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Clinical Trials: More than a last resort
by Ellyn Cohen, PhD.
Would you like to have access to
tomorrow’s medical technology, today? If so, you might be
interested in taking part in a clinical trial. Clinical trials bridge the
gap between laboratory discovery and routine clinical care by
carefully testing experimental approaches to cancer care in hu-
man volunteers. Rigorous and controlled screening in the clini-
cal setting ensures that new methods for cancer prevention, di-
agnosis, and treatment are safe and effective before they are
made available to the general population.
The UCSF Comprehensive Cancer Center is recog-
nized nationwide for the depth and breadth of its clini-
cal research. Organized around nine clinical research
areas, UCSF investigators engage in clini-
cal studies involving cancers of the breast,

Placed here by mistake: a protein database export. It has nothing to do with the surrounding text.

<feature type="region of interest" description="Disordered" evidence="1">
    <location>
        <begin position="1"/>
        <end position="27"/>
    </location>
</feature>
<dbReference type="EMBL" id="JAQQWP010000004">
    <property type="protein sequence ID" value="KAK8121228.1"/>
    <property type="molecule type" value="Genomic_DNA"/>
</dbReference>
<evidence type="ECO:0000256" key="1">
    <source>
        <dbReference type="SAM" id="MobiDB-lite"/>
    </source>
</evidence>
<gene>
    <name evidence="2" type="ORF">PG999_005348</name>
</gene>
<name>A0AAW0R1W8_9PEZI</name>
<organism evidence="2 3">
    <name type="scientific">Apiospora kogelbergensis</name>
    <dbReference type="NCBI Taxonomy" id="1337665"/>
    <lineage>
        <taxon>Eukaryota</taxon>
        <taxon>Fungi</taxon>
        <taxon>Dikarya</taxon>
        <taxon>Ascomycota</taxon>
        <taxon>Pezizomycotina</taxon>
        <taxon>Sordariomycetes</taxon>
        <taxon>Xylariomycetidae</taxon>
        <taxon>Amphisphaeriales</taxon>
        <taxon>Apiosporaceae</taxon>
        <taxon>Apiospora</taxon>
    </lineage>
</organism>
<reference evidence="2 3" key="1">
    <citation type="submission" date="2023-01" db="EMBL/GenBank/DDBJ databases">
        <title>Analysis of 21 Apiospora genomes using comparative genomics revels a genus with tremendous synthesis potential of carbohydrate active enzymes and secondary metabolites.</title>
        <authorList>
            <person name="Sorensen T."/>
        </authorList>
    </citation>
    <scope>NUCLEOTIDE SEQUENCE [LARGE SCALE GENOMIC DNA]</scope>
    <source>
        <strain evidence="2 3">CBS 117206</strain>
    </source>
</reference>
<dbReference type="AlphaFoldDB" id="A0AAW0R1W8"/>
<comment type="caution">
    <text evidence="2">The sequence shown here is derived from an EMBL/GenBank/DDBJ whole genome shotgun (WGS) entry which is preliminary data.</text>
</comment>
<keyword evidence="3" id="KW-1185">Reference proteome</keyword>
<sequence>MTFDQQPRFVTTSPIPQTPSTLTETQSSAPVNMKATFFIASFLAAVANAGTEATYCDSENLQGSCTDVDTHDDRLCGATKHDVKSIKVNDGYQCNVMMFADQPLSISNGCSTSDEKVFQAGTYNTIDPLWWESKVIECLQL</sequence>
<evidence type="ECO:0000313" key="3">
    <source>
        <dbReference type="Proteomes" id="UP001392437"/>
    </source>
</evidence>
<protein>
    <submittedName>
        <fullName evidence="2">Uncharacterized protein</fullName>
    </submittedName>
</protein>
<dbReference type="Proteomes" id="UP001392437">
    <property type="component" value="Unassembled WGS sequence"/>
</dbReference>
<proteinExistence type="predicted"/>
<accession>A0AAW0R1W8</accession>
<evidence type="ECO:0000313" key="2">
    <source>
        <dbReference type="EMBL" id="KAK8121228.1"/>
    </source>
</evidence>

blood and lymphatic system, brain and
nervous system, endocrine system, gyne-
cologic sites, liver, lung, oral/head/neck
areas, prostate, and skin.
A common misconception about clinical
trials is that they are useful only as a last
resort in treatment: a place to go for hope when all
standard medical therapies have been exhausted. Many
people never consider taking part in a clinical trial be-
cause they believe they are only appropriate for those
with advanced or metastatic disease. Yet, it is impor-
tant to realize that the application and benefits of clinical trials
are not neccesarily limited to persons with metastatic disease.
UCSF hosts a diversity of treatment trials with enrollment op-
portunities for patients with early stage cancer as well as those
who are at risk for developing the disease. And beyond treat-
ment, UCSF investigators conduct clinical research in cancer pre-
vention, screening/diagnosis, and quality of life.
The following information is a guide to the types of clinical
trials that are currently available at the UCSF Cancer Center: